Thursday, November 8, 2012

The Neverending Fray: The gang's all here, for some reason

Groo the Wanderer #47
By Sergio Aragones, Mark Evanier, Stan Sakai (lettering), and Tom Luth (coloring)
Published by Epic Comics, 1989

Here's another ensemble issue, one that gathers almost the entire supporting cast together (out of the "major" recurring characters, only Pal and Drumm are absent), but it kind of proves that the returns are diminished when so many players are crammed into the same story. Groo does get to play a major part of the plot though, following Arcadio along on a quest to obtain a valuable magic gem that is locked away in a tower filled with traps and guards. The Minstrel is there to sing Arcadio's praises, and everyone else shows up as the story goes along; Arcadio recruits Grooella so her army can lay siege to the tower, Groo runs into Taranto, who wants to come along and steal the gem, and, in one of the funnier moments of the story, Groo tries to figure out who can help him defeat some immaterial lizard soldiers:

Arba and Dakarba end up being summoned to offer magical help, and they get Grativo to come along, in hopes that he'll restore their powers, but in the end, Groo is the one that does most all of the work, slaying all the guards and retrieving the gem, which just sets off a bunch of bickering between everyone, since Groo had promised each of them a 50% share. This all provides the main joke of the issue, and gives us the classic final page scene of everyone chasing Groo away in anger.

The main problem here, as tends to happen with the series' character-stuffed stories, is that with so much going on and so many players involved, there's not a lot of room for jokes. There are a few decent lines here and there (like Groo saying "I am off!" and the Sage replying, "Very much so"), and I like this example of Groo trying to figure something out:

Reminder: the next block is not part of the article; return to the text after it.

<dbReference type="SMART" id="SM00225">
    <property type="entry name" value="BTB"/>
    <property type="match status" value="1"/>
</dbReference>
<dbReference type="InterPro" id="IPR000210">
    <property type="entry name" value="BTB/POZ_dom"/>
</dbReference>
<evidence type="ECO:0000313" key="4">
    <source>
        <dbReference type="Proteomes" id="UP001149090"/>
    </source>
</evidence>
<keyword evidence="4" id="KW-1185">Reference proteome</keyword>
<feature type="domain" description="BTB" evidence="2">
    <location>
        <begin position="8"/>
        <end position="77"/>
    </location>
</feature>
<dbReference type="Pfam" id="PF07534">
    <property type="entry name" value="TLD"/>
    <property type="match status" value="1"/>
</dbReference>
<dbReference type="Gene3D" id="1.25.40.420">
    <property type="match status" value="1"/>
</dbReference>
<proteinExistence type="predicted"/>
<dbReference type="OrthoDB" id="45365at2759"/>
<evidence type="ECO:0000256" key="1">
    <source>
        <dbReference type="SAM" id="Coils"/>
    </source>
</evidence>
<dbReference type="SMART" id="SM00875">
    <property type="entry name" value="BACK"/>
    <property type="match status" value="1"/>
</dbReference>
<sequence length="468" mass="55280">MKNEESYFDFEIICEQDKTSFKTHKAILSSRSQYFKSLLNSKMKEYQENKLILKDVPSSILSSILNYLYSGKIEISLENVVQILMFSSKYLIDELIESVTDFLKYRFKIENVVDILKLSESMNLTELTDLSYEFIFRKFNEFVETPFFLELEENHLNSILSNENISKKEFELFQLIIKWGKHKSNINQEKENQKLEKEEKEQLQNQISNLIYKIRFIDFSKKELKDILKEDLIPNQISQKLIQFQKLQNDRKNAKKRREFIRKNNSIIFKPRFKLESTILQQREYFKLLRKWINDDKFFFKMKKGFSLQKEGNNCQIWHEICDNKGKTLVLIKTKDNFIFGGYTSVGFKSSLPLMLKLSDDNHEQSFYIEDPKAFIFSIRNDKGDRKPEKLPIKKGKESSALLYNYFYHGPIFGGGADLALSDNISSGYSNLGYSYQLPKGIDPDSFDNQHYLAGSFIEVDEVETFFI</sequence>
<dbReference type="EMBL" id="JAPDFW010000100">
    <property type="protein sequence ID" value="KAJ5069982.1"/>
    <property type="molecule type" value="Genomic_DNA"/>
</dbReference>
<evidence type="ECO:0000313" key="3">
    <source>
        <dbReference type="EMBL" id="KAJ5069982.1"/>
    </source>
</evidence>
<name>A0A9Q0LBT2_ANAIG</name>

But the story itself ends up being an unsatisfying agglomeration of characters, most of whom don't really do anything or interact with Groo or each other in an interesting way.

We do at least get some nice fantasy images from Sergio. I'm especially fond of the splash page, with its nighttime scene of the tower and it's cool design:

I think the Groo Crew eventually figured out how to incorporate all of the characters they had created, either by limiting them to appearing one or two at a time or by stretching the stories out to lengths of three or four issues to allow the plot to breathe a little. They appeared to still be getting the hang of it here. It's definitely interesting to see the world of the comic expand as it has over 50 issues or so, but now that it's pretty much fully formed, I'm looking forward to seeing it get refined to perfection. That will be fun to watch, even if there are more missteps like this one along the way.

Next: "The Wanderer!"

This issue's stats:
Recurring characters: Almost everyone: Minstrel, Sage, Grooella, Grativo, Arba and Dakarba, Arcadio, and Taranto. Also, the members of the Groo Crew can be seen working away in their houses on the title page:

Hidden message(s): Grativo uses a magic spell, which, when unscrambled, reads "Hidden Message! Please Sergio, no more poems!"

Later, another spell unscrambles to read "No more Minstrel! Mark's brain's turning to mulch!"

Moral: "What everyone wants, nobody gets. What nobody gets, everybody wants."
Spanish words: None.
Running jokes: I don't know if it counts as a joke, but every time Arcadio calls Groo his lackey, Rufferto retorts (if you can call it that when nobody hears him), "Groo is no lackey!" Groo recalls that he is the Prince of Chichester. I don't know if I've seen it before, but if not, this would be the first appearance of one of Groo's catchphrases: "You take Groo for the fool I am!" In mid-fray, Rufferto bites a guy on the ass.
Mark Evanier's job(s): Fed up with writing poems
Letter column jokes: Reader Mitch Warner asks about a possible hidden message in issue #32, saying that the phrase "Praise Megatheos" can be rearranged to spell "A ripe hot message". Mark says this was not intentional, but this reminds him to list the locations of the hidden messages in issues #27-42. Notably, he says the one written in binary code in issue #41 was Sergio's idea, which is why it was misspelled.

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